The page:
With the stock market in turmoil, even a lot of our Gurus have suffered great losses. GuruFocus recently conducted a back test study of
Warren Buffett (Trades, Portfolio)’s strategy of “buying good companies at fair prices” for the years 1998 to 2008. This is the first of a series of reports on the study results.
Since October 2007, the financial market has been hit by a crisis to a degree unmet in many decades. Strategies that worked for many years see their first “black swan,” and many of our gurus have also suffered permanent losses of capital. Things that worked for many years just stopped working. At the time of this writing, Lehman Brothers filed for bankruptcy and Merrill Lynch was sold to Bank of America in a fire sale. A week ago, Fannie Mae and Freddie Mac were taken over by the U.S. government. With the bear market in full swing, all these things are now happening on weekends.
At the time of crisis and uncertainty, any defects in your investing strategies that have been hidden for years have surfaced. If a strategy can pass Warren Buffett (Trades, Portfolio)’s Rule No. 1 test in the recent market , it’s probably more robust than most others.
With this in mind, we did our back testing for the performance of Warren Buffett (Trades, Portfolio)' strategy from 1998 to 2008. We recently introduced a new feature,10-year financials, and this data has been used for our back testing.
This is Part I of the study. Also see:
Part II: What Worked in the Market From 1998-2008? Part II: Role of Valuations
Part III: Intrinsic Value, Discounted Cash Flow and Margin of Safety
The performances from 1999 to present are monitored with real portfolios. They are here: http://www.gurufocus.com/stock_ideas.php
So What Is Warren Buffett (Trades, Portfolio)'s Strategy?
1. simple businesses that he understands
2. that have predictable and proven earnings and
3. economic moat
4. that can be bought at a reasonable price.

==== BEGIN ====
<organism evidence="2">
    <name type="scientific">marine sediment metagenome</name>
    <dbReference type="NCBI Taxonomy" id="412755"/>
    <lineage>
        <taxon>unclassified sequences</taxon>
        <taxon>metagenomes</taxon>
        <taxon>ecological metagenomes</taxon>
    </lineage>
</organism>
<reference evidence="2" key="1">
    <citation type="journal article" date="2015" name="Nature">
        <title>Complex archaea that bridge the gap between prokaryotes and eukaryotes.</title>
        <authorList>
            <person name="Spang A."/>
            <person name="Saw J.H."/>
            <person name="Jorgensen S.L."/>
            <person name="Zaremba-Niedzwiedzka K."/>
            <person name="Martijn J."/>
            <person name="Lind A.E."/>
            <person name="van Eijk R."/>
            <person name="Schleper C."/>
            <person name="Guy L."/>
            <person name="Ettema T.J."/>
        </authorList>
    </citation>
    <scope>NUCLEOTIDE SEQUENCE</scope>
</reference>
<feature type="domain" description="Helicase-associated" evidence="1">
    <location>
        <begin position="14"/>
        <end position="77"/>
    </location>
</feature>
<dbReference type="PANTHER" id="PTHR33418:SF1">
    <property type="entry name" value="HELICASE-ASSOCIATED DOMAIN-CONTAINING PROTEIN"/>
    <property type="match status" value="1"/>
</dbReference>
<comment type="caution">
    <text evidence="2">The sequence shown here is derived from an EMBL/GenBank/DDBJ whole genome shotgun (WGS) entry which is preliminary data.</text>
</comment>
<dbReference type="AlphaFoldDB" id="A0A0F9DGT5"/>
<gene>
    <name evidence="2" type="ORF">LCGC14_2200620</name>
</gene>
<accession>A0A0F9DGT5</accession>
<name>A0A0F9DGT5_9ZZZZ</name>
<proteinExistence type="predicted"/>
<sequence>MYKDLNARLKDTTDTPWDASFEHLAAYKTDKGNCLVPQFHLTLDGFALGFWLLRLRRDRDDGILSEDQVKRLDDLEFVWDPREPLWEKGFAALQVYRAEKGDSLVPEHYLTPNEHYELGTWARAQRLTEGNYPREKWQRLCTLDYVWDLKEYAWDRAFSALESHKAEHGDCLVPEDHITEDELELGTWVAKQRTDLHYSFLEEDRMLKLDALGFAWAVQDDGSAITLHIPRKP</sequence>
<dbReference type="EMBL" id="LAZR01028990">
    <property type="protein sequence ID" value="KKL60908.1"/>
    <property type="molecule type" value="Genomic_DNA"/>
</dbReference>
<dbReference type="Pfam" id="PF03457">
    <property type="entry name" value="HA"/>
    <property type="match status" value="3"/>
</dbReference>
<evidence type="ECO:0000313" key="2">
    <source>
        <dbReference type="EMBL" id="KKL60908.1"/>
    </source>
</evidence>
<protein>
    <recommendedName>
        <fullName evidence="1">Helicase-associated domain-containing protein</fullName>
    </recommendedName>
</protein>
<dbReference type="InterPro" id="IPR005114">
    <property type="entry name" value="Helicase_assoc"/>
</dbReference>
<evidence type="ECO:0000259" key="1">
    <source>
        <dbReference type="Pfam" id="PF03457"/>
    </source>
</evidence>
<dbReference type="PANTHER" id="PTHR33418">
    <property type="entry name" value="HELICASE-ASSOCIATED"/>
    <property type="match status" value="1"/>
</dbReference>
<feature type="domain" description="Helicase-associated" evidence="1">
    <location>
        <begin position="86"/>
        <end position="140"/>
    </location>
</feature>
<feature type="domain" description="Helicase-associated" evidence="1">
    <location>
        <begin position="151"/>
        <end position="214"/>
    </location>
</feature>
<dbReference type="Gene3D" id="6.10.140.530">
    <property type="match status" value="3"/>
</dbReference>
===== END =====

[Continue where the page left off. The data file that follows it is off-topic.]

It is hard to quantify “simple businesses that [Buffett] understands,” so we will focus on the other three characteristics instead. As we will later show, the businesses that have predictable and proven earnings are usually also simple businesses that an average person could understand.
Predictability of Businesses
In our database there are 2403 stocks that have traded from Jan. 2, 1998, to Aug. 31, 2008. We have the complete 10-year financial data and trading prices of these companies for this period. We rank the predictability of these companies based on the consistency of their revenue per share and EBITDA (earning before interest, tax, depreciation and amortization) per share over the past 10 fiscal years, and study the correlation between the stock performances and the predictability of the business.
We use 10-year financial data because we think that 10 years is enough to cover a full cycle for most businesses. Ten years should also be enough for the business value to be reflected in the stock prices. The recent financial crisis is perfect for this study because it makes the business cycle more complete.
Fig. 1 shows the revenue per share and EBITDA per share of Walgreens (WAG), Wells Fargo (WFC), Apple (AAPL) and USG Corp. (USG). When comparing the revenue and EBITDA performance, the predictability of their businesses becomes quite apparent.
As we can clearly see, Walgreens has far better business predictability than Wells Fargo, which has much better business predictability when compared to Apple (APPL) and USG Corp (USG). We ranked the predictability of the 2403 companies. Any companies that ever had an operating loss in any fiscal year during the past 10 years are considered unpredictable. Therefore, among the four companies mentioned above, Apple and USG Corp are unpredictable.